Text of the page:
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Massive Assault: Global Domination Strategy

Score: 95%
ESRB: Teen
Publisher: Trisynergy
Developer: Company Not in System
Media: CD/1
Players: 1 - 2
Genre: Strategy

Graphics & Sound:

It's always a refreshing surprise when a game you've never heard of comes out of left field and proves to be a very entertaining gaming experience. Massive Assault: Global Domination Strategy, a turn-based strategy game by Wargaming.net, proves to be just that.

To start off with, the game's visuals are just top notch. The terrain and water look fantastic. The vehicles look great, are easy to recognize, and are easy to tell apart. The weapon effects and explosions are excellent. A battlefield that was once quiet and still while you were thinking about your strategy suddenly comes alive in missile fire and explosions as you begin making attacks. The interface is equally impressive. It's very easy to make the interface for a strategy game cumbersome and hard to use. However, Massive Assault's interface is clean, streamlined, and just plain old perfect. Aside from when I was riding the usual learning curve, I was never confused by what I saw onscreen.

The true test of a game's music comes down to one simple fact. Does the player leave it on or turn it off? Well I can tell you now; I never turned the music off in Massive Assault. Now, to be fair, I'm usually pretty forgiving of music and almost never actually go turn it off, but the fact that a strategy game has good music is something worth mentioning. There's not even a whole lot of variety. There are only about 2-3 songs, but what they had fit the game perfectly. The sound effects mostly consist of things moving, firing, and exploding, and it's all gravy.


Simplicity is the heart of why Massive Assault is so much fun. It's true that Massive Assault is a turn-based strategy game, but the gameplay is focused almost solely on combat. There is no resource gathering/management, no city building, and no technology tree to climb. Massive Assault is about buying armies to destroy other armies. While comparisons to chess are usually pretty thin, it's accurate to say that Massive Assault is, in many ways, an advanced form of chess.

Lemme see if I can summarize the gameplay for you. At its core, it's about combat. The map is, technically, hex-based, though you'll never notice hexes. You have an army of tanks, mobile rocket launchers, mechs, etc. Every unit has four battle statistics: armor, movement, attack, and range. A map has several bases on it. Every base you have under your control nets you cash each turn to buy more units. The only real twist is that you start off with several bases under your control called secret allies. The thing is, the enemy doesn't know they are under your control. You can reveal secret allies at the most opportune times to get the drop on the enemy. Of course the enemy has secret allies too; so you have to stay on your toes.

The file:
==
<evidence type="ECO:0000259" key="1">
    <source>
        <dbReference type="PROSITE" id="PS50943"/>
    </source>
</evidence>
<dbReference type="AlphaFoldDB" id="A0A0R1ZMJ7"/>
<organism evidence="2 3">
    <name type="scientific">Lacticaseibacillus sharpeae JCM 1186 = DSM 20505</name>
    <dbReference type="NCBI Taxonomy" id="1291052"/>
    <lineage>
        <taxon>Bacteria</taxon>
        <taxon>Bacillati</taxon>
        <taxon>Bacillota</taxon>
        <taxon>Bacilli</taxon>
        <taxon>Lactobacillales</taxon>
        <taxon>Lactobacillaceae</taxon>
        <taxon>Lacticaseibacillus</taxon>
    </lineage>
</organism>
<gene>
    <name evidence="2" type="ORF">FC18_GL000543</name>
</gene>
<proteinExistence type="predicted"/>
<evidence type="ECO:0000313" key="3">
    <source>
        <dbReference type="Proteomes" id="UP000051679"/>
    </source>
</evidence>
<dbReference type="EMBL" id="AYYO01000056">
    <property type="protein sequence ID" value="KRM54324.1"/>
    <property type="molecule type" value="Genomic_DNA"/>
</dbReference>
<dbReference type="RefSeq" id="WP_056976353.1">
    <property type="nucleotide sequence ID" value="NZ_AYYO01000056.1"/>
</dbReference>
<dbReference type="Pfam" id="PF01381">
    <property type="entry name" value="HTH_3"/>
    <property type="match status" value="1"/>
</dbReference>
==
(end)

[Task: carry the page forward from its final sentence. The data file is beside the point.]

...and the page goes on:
How does the old adage go, 'easy to learn, hard to master'? That explains Massive Assault to a tea. The game gives you plenty of tutorial missions and scenarios to hone your combat strategy, but there's always another layer to it that you haven't thought of yet. It's in this way that Massive Assault is very much like chess. For me the most difficult part was always deciding which units to buy with the money I had. This isn't Starcraft or Civilization, you can't just buy a butt load of the 'best' units and win. You're going to need to think long and hard about which units you decide to send out.

Game Mechanics:

The only real problems with the game are in the mechanics department. For example, the game has no cohesive or progressive 1-player game. Despite the fact that they give you this long winded back-story (evil underground government alliance leads to war with democratic alliance, which escalates onto a bunch of colony planets) when you first start the game, the 1-player game is really just a series of scenario missions that doesn't advance a plot.

Another pitfall is that the game puts you in the role of the Free Nation's 90 percent of the time. There are only two or three times when it let's you play as the Phantom League. This is really just a superficial change as both sides are basically the same, but still. The load times can be aggravating as well. There is noticeable load time whenever the computer has a turn. It starts off small, but as the battles and maps escalate in size, it can become very long.

I do have something positive to say on the mechanics front, though. The game includes a rewind and undo button so that if you notice a mistake while you're moving and attacking units during your turn, you can go back and fix them.

A few superficial problems aside, Massive Assault is pure gaming gold. Unless you're someone who just hates to think, I recommend it for just about anyone.

-Alucard, GameVortex Communications
AKA Stephen Triche

Minimum System Requirements:

Win98/2000/ME/XP, 256 MB RAM, 600 MHz CPU x86 compatible, 8x CD-ROM or DVD-ROM drive, 32MB Directx 8.1 compatible video card, 650MB HDD Free Space, TCP/IP connection for Internet play

Test System:

Win98, 448 MB RAM, 700 MHz Pentium III, Geforce 4 MX 420

Windows Everquest: Lost Dungeons of Norrath Sony PlayStation 2 Maximo vs. Army of Zin

Game Vortex :: PSIllustrated